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Musical and dance performances, recognition of college alumni, and a motivational speech were part of Chipley High School’s Black History Month celebration held Feb. 29.

The event took place in the CHS auditorium. 

Student Gerald Bryant gave one of the musical performances, while WAVE students recited poems. Members of regional fraternities and sororities were recognized on stage.

Chipley High School student Gerald Bryant sings for his classmates and educators during a Black History Month celebration on campus on Feb. 29. [COLLIN BREAUX | Washington County News]

Academic success trainer and Walden University doctoral student Robert Britton III was the keynote speaker and said community service and academic achievements can show young people the light.

“You have the ability to challenge the status quo. You ask yourself how do I inject myself into Black history?” Britton said. “Well, you do it every day in the halls of Chipley High School. You live Black history.”

Black History Month serves as a reminder of the struggles and triumphs of the ongoing journey towards equality and justice, Britton said.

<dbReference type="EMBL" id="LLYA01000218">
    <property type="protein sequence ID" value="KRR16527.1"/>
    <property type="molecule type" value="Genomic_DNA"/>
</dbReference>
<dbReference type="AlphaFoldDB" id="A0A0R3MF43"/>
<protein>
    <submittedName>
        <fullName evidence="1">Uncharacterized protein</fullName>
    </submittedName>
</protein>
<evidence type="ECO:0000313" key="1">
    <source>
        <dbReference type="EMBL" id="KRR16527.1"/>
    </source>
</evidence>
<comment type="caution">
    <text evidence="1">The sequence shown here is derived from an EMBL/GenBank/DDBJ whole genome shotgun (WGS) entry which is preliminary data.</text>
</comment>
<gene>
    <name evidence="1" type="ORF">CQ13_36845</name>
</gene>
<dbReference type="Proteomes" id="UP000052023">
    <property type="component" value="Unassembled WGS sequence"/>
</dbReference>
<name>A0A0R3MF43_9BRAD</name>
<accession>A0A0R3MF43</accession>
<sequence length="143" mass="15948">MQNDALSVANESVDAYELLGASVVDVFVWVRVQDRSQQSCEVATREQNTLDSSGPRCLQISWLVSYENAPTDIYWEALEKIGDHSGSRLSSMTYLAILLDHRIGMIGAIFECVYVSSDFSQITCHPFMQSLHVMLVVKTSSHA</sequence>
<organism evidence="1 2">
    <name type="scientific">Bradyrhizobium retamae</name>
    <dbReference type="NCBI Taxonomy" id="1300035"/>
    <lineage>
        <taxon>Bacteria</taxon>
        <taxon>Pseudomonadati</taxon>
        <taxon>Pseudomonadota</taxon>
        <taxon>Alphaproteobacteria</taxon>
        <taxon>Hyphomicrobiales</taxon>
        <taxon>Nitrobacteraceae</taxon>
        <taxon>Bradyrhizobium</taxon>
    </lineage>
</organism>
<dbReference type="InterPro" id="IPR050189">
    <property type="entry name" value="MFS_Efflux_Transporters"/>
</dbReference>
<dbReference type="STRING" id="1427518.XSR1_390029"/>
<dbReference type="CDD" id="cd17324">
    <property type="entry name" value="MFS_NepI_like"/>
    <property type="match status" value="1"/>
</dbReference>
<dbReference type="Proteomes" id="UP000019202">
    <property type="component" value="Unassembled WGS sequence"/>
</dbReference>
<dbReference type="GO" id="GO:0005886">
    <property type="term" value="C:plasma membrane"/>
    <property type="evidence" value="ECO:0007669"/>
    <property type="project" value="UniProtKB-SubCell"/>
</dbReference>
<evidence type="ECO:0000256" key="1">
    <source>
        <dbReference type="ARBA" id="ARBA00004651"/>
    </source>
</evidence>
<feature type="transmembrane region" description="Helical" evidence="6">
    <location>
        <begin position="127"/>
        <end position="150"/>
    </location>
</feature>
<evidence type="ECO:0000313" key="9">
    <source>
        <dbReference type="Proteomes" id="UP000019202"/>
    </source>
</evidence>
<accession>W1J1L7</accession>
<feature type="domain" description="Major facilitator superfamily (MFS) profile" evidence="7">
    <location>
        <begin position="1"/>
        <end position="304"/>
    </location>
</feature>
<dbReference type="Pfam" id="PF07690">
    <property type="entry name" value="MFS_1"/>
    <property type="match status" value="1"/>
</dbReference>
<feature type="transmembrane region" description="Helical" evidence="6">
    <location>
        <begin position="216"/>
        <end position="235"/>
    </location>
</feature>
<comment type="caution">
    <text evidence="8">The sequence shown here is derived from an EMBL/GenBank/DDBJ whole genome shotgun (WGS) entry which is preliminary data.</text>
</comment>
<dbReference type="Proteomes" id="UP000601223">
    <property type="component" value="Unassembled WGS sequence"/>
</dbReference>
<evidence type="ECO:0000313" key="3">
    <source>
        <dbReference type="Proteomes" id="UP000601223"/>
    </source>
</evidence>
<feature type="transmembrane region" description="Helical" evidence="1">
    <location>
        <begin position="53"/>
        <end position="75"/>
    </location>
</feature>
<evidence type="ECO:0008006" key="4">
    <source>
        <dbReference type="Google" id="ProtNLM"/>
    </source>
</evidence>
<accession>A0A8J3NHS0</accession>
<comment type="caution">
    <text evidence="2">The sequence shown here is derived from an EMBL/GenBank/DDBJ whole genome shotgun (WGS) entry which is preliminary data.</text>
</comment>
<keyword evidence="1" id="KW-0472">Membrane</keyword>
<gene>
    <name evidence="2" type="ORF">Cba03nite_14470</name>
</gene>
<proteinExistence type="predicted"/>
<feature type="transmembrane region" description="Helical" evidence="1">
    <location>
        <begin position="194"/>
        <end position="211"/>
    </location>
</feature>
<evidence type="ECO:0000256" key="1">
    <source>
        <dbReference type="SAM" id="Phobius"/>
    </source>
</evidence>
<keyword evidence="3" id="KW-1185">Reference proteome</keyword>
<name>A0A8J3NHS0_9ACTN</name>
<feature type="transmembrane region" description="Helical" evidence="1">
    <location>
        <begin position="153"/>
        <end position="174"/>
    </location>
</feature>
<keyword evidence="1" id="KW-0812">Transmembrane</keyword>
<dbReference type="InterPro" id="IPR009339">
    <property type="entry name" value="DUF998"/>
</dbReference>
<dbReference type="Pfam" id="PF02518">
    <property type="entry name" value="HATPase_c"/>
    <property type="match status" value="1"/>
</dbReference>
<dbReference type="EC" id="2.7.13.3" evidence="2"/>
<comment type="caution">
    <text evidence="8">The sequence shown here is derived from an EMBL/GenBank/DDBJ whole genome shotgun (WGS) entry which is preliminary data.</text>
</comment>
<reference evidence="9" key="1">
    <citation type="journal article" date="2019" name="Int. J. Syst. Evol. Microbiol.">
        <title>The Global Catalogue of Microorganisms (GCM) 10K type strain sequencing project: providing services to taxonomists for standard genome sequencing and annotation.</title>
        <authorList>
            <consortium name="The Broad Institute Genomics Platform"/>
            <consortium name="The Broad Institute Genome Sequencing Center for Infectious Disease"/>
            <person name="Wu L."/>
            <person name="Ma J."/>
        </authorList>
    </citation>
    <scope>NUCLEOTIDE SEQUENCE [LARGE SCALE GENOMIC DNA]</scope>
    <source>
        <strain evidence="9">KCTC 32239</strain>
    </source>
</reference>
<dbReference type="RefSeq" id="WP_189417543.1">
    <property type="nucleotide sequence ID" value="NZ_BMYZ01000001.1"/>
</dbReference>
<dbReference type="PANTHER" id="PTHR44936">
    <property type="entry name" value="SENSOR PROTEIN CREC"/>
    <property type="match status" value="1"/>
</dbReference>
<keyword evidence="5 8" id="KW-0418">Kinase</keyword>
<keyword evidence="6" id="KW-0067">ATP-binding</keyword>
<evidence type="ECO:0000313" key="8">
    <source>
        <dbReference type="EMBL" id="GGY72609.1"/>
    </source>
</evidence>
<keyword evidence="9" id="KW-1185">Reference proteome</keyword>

Keynote speaker Robert Britton III encourages students to challenge themselves and build their intelligence during a Black History Month celebration at Chipley High School on Feb. 29. [COLLIN BREAUX | Washington County News]

“Black History Month is not just a page in a textbook,” Britton said. “It is on the woven tapestry interwoven into the fabric of our history in this country.”

Britton encouraged students to challenge themselves, get beyond their comfort zones, check in with themselves, and create a pathway for purpose.

“I want you to push yourself beyond the limits,” he said. “We can’t talk about Black history without talking about going through something to get to something.”

Black people had to get through segregation and disenfranchisement and came up with inventions in that time, he said. 

He also advised the assembled kids to cultivate their character, embrace growth, and celebrate success.

“You have to build your intelligence,” Britton said. “Knowledge is power when it’s applied and given away.”